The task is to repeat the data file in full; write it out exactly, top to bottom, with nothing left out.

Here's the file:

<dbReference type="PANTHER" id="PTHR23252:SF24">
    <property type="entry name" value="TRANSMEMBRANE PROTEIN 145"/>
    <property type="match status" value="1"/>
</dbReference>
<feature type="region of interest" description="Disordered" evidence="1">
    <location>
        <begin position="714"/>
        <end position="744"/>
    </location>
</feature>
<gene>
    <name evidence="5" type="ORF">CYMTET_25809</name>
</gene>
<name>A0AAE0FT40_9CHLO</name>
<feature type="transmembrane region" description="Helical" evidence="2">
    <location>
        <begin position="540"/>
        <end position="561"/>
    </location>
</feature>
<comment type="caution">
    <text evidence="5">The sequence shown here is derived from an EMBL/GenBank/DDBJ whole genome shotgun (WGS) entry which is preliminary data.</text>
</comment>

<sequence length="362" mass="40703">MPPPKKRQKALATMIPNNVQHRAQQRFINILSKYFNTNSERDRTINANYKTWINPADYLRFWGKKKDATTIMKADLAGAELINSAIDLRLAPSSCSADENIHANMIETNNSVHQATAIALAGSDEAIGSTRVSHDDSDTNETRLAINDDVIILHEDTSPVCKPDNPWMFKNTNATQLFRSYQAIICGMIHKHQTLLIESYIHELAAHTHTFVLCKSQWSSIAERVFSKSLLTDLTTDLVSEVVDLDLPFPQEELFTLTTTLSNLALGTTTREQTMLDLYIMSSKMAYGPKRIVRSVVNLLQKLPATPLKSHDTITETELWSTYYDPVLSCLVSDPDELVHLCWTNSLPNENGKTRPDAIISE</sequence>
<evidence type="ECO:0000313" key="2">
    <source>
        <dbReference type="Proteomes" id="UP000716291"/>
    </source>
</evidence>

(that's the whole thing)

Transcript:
<dbReference type="PANTHER" id="PTHR23252:SF24">
    <property type="entry name" value="TRANSMEMBRANE PROTEIN 145"/>
    <property type="match status" value="1"/>
</dbReference>
<feature type="region of interest" description="Disordered" evidence="1">
    <location>
        <begin position="714"/>
        <end position="744"/>
    </location>
</feature>
<gene>
    <name evidence="5" type="ORF">CYMTET_25809</name>
</gene>
<name>A0AAE0FT40_9CHLO</name>
<feature type="transmembrane region" description="Helical" evidence="2">
    <location>
        <begin position="540"/>
        <end position="561"/>
    </location>
</feature>
<comment type="caution">
    <text evidence="5">The sequence shown here is derived from an EMBL/GenBank/DDBJ whole genome shotgun (WGS) entry which is preliminary data.</text>
</comment>

<sequence length="362" mass="40703">MPPPKKRQKALATMIPNNVQHRAQQRFINILSKYFNTNSERDRTINANYKTWINPADYLRFWGKKKDATTIMKADLAGAELINSAIDLRLAPSSCSADENIHANMIETNNSVHQATAIALAGSDEAIGSTRVSHDDSDTNETRLAINDDVIILHEDTSPVCKPDNPWMFKNTNATQLFRSYQAIICGMIHKHQTLLIESYIHELAAHTHTFVLCKSQWSSIAERVFSKSLLTDLTTDLVSEVVDLDLPFPQEELFTLTTTLSNLALGTTTREQTMLDLYIMSSKMAYGPKRIVRSVVNLLQKLPATPLKSHDTITETELWSTYYDPVLSCLVSDPDELVHLCWTNSLPNENGKTRPDAIISE</sequence>
<evidence type="ECO:0000313" key="2">
    <source>
        <dbReference type="Proteomes" id="UP000716291"/>
    </source>
</evidence>